It's one thing to experiment until your old and gray with documented modifications to amplifier projects but nothing like doing that obsessively and gathering feedback from 500 happy customers in 500 different systems/rooms. The priceless knowledge from that process is the sole reason why we don't sell through dealers. I personally talk to almost every customer in depth about likes/dislikes and wouldn't have it any other way.

I often have flashbacks to that first few amps, and the literally 1000's of hours of tweaking they got, and how I thought I was done and nothing could be improved. Then I come back to earth and look at where the product is at now and the gap between the two is huge. Unlike I would have ever imagined, I have realized that a truly great amplifier is the result of both the original design and the process and experience of building 500 more. That is probably the most interesting thing that has come out of this for me personally. Truly great amplifiers evolve. This means that if I wanted to design and build an amp from scratch for myself, like many of us solder-slinger's enjoy doing, no matter how long I labor over it to get it right the amp will ultimately not be as good as it would be if I put it in production and let it evolve over a few years in hundreds of different systems. This goes against my original motivation for building amps - which was that you can usually hand build an amp that sounds better than production amps you buy at the store. Both sides of this paradox are true. The catch is the circuit boards. Most production amps use them, we don't.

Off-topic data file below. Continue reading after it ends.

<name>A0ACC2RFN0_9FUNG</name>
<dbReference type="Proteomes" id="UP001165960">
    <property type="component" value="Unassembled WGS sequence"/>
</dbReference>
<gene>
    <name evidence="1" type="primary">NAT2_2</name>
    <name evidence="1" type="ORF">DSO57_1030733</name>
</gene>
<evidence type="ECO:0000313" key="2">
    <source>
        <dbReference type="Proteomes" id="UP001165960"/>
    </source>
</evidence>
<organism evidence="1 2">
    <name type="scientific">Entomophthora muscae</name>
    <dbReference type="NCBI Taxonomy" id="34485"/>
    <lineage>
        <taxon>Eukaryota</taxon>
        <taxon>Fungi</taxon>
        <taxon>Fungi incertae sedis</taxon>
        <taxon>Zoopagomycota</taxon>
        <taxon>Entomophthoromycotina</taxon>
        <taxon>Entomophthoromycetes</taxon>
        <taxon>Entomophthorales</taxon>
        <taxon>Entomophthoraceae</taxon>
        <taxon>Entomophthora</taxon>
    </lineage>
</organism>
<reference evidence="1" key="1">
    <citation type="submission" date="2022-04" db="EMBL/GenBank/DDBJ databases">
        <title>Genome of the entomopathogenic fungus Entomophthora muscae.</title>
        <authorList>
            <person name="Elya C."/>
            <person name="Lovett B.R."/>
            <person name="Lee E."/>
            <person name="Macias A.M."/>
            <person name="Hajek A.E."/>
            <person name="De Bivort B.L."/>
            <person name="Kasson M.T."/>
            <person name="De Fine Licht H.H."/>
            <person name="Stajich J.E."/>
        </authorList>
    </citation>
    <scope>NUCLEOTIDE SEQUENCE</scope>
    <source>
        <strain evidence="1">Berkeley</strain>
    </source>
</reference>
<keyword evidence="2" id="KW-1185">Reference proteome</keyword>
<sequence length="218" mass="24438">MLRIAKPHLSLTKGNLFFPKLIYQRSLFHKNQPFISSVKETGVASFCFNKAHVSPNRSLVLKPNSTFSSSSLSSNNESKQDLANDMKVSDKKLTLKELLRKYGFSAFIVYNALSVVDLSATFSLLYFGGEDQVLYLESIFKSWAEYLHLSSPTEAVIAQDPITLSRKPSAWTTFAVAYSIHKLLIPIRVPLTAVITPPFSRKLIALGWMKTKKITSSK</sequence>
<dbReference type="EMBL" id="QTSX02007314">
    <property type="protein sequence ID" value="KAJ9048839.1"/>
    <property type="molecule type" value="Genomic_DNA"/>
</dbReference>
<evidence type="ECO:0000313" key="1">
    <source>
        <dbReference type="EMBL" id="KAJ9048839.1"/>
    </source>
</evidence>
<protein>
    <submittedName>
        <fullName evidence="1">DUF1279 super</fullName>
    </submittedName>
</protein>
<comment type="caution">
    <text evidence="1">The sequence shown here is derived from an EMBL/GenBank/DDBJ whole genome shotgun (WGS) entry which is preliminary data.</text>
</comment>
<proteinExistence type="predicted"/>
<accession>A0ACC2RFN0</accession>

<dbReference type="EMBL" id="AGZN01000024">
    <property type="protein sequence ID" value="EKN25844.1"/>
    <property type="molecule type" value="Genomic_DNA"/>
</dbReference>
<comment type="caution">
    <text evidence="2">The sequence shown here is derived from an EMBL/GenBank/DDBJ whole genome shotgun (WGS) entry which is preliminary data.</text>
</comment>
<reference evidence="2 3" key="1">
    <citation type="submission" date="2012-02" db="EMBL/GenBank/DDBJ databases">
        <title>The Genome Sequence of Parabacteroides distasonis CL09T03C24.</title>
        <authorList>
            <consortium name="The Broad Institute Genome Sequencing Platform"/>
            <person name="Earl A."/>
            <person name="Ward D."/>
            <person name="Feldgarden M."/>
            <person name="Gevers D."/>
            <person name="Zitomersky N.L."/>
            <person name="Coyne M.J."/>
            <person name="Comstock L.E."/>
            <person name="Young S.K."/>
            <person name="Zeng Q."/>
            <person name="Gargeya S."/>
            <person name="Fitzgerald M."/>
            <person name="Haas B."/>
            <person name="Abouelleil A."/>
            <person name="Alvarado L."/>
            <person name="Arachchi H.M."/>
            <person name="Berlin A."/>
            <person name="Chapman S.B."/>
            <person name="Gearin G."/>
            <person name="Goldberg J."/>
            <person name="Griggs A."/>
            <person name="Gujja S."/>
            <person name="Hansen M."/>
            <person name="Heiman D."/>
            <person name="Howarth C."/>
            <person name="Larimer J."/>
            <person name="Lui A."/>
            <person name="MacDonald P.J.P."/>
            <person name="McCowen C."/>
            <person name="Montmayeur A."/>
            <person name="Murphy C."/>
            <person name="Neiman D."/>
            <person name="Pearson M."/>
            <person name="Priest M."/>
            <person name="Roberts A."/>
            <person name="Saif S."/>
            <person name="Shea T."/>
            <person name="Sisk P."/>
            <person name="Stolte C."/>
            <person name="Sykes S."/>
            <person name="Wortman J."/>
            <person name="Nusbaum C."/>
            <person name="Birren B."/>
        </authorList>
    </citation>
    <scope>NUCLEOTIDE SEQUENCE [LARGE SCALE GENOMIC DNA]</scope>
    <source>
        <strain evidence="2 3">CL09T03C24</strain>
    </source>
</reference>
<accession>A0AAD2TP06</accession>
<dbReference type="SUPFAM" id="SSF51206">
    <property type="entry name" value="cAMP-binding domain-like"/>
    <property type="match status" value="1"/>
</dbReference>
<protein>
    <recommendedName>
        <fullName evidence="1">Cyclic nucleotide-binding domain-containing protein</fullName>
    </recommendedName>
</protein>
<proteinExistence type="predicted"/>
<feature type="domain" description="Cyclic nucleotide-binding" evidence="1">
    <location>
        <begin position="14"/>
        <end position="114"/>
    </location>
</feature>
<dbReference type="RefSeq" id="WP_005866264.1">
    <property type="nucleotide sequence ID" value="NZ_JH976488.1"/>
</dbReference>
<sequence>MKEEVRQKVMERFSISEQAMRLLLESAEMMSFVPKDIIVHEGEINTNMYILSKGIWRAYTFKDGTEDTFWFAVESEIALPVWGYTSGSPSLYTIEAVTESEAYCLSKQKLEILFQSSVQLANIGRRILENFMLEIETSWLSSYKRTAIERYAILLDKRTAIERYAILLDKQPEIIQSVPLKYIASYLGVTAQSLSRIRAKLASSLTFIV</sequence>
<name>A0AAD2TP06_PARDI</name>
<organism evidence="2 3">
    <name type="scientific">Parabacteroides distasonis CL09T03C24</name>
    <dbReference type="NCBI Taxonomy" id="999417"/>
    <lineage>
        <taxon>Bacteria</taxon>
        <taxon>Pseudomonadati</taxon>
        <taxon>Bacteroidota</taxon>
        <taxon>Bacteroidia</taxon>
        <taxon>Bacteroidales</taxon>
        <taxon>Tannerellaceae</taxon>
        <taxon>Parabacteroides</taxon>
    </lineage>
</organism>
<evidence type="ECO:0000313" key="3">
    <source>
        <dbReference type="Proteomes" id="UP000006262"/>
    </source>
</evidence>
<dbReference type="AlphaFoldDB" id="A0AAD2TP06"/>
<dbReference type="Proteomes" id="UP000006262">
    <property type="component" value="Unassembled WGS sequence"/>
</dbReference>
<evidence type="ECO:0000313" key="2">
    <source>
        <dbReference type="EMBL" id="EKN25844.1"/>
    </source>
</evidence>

To date, the things I've learned since the first Zen amp prototypes are so numerous I can't begin to explain them here. But I will say that the common denominator is the opposite of common understanding. The biggest obstacle in staying true to this intimate design process is deprogramming yourself. In audio, it would be far more likely that you would accidentally come up with something great if you had no idea what you were doing. I've noticed that everyone seems to copy everyone else, and most rely on the test gear and calculators too much. Around here the ears have it, regardless of what the scope says. In fact we never measure anything until we're completely done with it. Once you get honed in on something during the voicing of an amplifier, paper can be very distracting. In the end, if it sounds good, you'll find that it usually measures pretty darn good as well.

I don't anticipate any more revisions to the Zen amp, but I said that after the B revision too. Sometimes the art in the science is knowing when to quit. Our attention now is on our signature monoblocks, and our tube line amp and preamps. These line level products will make it possible for those who already have high power solid state systems to taste some Zen.

To ensure it's place in history, we are manufacturing SELECT versions of the Zen Triode that use the same parts as our Signature Gear, and clearly push the envelope of fidelity.


Articles are (C) by Steve Deckert / DECWARE High Fidelity Engineering Co.